“There’s always somebody going back to that Boeing era [of 30 to 40 students per classroom],” added Lenny Rodin, “but the dynamics of education have changed since then. We’re planning for the future. We want to be ahead of the game, and it all takes time.”
Debate over Special Reserve Fund
Two board members remained adamantly opposed to establishing a Special Reserve Fund for the district by levying an additional 3 mills on taxpayers, even though Murphy reported the state encouraged school district business managers to promote the fund in their home districts.
“You have to set up a special account for it, and there’s a 15-mill cap,” she said. “Then, the money is added to the General Fund. But [the Special Reserve Fund] is a fund that can be used for anything you want.”
Rodin and Nelson opposed to the fund. “Why are we doing this right now?” Rodin asked. “We’ve increased our interim balance quite substantially. I can’t support taxing because we have the right to tax.”
He and Nelson preferred to commit money levied for the Special Reserve Fund for a particular project, but other board members objected.
“We have a whole wish list of things we need to keep improving on,” said Jan Kostad. “One example would be if we have to split another one of the elementary classes and hire a teacher. The Reserve Fund would help with the cash flow of the district.”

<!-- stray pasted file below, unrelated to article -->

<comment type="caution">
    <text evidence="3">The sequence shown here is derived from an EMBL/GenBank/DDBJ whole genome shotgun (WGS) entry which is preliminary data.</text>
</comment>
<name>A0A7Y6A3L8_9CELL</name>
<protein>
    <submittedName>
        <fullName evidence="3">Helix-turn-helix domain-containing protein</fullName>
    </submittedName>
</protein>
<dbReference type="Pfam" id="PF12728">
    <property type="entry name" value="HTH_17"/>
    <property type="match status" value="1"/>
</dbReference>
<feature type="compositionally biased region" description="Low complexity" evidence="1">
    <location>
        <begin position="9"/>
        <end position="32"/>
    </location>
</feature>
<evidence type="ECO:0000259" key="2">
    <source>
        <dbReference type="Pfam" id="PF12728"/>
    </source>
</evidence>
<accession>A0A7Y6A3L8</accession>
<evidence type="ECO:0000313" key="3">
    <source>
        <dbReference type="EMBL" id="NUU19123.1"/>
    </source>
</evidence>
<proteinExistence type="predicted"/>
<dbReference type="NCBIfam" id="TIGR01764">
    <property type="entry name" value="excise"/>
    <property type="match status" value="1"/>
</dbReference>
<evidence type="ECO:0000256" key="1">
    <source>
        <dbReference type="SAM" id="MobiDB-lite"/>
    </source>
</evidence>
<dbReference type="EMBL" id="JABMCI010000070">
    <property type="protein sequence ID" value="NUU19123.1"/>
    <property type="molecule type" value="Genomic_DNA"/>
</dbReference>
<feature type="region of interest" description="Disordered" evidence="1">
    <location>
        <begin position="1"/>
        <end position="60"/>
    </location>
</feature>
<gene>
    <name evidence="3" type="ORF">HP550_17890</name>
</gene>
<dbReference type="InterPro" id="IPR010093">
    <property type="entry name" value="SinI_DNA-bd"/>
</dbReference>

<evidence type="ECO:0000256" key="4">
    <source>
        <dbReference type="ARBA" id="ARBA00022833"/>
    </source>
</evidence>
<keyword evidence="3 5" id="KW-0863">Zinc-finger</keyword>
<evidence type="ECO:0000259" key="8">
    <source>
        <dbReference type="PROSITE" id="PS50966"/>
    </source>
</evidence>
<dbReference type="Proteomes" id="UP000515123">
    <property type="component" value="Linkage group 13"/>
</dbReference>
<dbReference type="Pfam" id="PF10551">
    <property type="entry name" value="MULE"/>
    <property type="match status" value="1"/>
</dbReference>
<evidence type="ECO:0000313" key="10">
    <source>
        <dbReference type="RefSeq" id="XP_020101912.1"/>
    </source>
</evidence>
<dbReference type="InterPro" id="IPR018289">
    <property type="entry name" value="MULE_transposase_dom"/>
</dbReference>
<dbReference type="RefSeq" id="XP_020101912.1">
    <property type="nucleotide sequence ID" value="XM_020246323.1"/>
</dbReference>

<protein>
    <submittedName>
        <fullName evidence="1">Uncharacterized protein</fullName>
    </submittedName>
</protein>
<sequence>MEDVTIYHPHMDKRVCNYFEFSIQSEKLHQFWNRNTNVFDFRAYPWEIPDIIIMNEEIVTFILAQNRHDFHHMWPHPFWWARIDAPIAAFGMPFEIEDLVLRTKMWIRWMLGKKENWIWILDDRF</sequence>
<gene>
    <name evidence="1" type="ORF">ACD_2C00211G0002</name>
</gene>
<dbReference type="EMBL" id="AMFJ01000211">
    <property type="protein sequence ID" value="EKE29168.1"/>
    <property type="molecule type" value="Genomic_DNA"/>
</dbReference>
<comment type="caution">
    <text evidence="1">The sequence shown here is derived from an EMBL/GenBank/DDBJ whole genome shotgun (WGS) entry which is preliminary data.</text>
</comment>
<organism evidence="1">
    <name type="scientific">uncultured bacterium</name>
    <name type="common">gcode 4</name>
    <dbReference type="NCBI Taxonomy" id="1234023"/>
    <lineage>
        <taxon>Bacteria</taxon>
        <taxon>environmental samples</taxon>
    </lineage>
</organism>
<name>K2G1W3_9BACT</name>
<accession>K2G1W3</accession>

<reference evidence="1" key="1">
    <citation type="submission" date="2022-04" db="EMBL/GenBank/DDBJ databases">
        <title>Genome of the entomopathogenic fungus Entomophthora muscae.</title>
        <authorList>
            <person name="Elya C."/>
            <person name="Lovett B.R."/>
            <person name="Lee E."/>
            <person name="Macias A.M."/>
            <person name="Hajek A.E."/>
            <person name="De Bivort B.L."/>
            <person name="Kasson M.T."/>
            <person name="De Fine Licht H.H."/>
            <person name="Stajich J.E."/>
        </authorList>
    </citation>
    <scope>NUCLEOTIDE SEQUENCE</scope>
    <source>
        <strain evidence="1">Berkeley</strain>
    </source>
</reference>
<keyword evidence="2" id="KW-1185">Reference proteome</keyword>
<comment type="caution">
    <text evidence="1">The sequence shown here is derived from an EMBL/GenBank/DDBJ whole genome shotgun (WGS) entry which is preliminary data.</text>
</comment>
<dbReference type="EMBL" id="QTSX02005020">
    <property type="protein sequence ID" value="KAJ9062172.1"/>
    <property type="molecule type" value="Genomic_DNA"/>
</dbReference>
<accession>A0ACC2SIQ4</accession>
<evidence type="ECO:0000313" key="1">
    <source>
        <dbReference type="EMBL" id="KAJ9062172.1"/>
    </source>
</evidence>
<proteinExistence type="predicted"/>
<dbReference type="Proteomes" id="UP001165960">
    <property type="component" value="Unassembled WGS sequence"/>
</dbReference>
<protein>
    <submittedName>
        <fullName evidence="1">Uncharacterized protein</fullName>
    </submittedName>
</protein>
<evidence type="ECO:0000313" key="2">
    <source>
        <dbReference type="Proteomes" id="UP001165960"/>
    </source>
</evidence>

As board members listed projects and expenses that could be paid by the Special Reserve Fund, Murphy explained the district’s mill levy had been reduced to 60 mills by the state legislature, with school districts receiving more money from the state and less from property taxes.
“We thought we were going to get 82 mills,” she said. “We took a hit, and we can never levy more than 112 percent of what we’ve been getting. It’s an unfair way of looking at districts who aren’t already at the top.”
“It’s called a reserve fund because it’s money you’ll have when you need it,” said Ellsworth. “We also need to consider that we would have money available for a matching grant if one comes along.”
Miller said the state was all but telling the districts to create the fund. “That way if something comes up, then we have the money to take care of it,” he said.
A motion to establish the Special Reserve Fund passed on a 5-2 vote of the board.
shows $83,000 deficit
Board members approved the 2013-2014 school district budget on a 6-1 vote following an extended discussion.